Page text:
You may wish to plan to be in Victoria for its sesquicentennial. Its what?, you may ask. I enjoy discovering new words and endured seven years of Latin at school (yes, seven) but this eluded me.
It is Victoria’s 150th birthday. On 2nd August the city of Victoria will be 150 years old. That’s not much, but we are on the West coast and it took a long time for causasians (that’s politically correct “white man”) to reach the coast.
Captain James Cook arrived on British Columbia’s coast in 1778 but a fort was not established here until 1843 by the Hudson’s Bay Company and its Chief Factor, James Douglas. Not surprisingly, it was named Fort Victoria after Queen Victoria. The significance of 2nd August 1862 as the birthdate of the city is that this was when it was incorporated as a City. By then the original community, numbering 230 in 1854, was growing fast to serve the goldrush in the Fraser Valley. Tales were told of city lots valued at $25 being sold for $3,000 a week later to meet demand. Hindsight is everything. The photo shows Fort Victoria in about 1860, from the City of Victoria archives.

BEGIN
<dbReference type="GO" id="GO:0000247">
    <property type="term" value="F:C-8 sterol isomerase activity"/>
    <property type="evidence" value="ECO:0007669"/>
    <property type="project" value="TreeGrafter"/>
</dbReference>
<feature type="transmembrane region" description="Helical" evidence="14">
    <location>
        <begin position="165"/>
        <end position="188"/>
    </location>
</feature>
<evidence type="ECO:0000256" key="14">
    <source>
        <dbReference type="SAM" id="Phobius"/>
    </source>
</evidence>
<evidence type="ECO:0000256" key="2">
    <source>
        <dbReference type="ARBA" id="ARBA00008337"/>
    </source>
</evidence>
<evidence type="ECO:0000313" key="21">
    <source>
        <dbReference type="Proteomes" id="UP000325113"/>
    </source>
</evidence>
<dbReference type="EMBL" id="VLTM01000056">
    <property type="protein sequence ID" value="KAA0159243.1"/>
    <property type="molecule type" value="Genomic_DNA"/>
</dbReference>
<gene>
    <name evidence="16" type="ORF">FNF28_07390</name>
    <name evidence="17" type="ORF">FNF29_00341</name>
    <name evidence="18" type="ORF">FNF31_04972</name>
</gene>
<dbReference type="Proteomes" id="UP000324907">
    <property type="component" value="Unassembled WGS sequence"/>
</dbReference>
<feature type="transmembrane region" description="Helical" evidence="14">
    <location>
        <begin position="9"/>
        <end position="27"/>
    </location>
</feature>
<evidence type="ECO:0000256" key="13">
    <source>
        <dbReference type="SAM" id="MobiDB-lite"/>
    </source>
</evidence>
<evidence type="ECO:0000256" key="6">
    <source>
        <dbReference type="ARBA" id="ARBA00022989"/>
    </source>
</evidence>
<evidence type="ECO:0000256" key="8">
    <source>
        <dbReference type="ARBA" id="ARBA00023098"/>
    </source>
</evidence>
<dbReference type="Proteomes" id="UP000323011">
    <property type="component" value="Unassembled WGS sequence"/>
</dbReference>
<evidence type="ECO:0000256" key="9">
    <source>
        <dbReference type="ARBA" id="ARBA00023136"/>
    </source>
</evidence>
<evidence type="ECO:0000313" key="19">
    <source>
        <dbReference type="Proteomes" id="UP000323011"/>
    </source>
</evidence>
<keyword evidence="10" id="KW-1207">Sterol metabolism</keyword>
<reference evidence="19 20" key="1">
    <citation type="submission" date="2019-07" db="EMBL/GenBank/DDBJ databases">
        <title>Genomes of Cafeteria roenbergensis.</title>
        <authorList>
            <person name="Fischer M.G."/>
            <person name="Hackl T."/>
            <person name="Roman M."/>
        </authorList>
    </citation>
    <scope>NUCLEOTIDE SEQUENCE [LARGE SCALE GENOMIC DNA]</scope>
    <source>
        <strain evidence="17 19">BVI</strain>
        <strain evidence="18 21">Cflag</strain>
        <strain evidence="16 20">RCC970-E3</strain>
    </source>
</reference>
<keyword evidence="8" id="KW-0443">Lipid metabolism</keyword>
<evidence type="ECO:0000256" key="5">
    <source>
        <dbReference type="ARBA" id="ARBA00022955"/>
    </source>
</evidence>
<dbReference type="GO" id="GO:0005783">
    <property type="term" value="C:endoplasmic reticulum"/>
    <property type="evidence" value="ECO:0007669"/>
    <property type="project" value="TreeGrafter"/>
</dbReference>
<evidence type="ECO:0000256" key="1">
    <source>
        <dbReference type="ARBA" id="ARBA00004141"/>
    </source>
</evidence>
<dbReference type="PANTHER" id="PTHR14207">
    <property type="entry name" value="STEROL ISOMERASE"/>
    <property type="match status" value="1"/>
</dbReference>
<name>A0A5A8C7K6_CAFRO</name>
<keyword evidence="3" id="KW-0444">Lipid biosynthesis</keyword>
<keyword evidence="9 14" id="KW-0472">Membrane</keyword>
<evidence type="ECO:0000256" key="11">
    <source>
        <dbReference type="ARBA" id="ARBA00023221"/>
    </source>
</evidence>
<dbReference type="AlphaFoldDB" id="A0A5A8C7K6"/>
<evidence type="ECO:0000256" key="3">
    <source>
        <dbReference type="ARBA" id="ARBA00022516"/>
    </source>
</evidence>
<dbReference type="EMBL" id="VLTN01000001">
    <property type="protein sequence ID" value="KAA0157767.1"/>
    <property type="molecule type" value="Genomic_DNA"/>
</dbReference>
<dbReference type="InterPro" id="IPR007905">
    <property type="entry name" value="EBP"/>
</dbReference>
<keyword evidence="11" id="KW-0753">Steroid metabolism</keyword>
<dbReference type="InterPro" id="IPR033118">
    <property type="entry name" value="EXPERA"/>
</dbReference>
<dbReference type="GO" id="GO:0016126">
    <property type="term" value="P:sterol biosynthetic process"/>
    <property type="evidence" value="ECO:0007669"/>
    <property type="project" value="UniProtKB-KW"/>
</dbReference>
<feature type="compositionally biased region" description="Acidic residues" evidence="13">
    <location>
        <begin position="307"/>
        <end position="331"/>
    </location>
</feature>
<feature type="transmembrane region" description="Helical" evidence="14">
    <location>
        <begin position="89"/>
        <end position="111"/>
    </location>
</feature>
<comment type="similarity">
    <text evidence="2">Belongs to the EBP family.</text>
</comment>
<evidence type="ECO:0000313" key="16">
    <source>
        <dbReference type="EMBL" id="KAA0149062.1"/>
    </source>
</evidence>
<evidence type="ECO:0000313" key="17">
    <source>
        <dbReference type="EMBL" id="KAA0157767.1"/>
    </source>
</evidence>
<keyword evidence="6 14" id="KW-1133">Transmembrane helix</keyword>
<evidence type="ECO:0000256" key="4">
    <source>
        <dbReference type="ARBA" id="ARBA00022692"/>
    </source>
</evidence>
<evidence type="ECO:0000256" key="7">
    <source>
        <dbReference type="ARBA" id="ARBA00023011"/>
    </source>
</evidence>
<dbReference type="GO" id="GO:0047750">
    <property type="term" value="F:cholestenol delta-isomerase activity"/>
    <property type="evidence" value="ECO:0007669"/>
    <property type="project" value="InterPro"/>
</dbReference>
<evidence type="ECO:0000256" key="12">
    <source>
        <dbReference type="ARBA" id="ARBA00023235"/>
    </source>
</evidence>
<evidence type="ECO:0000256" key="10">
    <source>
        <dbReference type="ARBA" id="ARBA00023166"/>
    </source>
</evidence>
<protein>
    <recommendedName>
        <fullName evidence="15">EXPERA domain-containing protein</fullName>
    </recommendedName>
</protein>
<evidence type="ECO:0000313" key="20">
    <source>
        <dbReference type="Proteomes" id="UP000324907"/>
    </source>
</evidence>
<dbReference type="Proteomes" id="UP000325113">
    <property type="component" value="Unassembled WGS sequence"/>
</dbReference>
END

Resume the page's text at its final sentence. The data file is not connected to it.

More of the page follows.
57 arts and cultural groups have received grants for Victoria 150 productions and the city is planning central events so this may be a good period to plan to visit Victoria. Oh … please bring some candles; we need to find 150.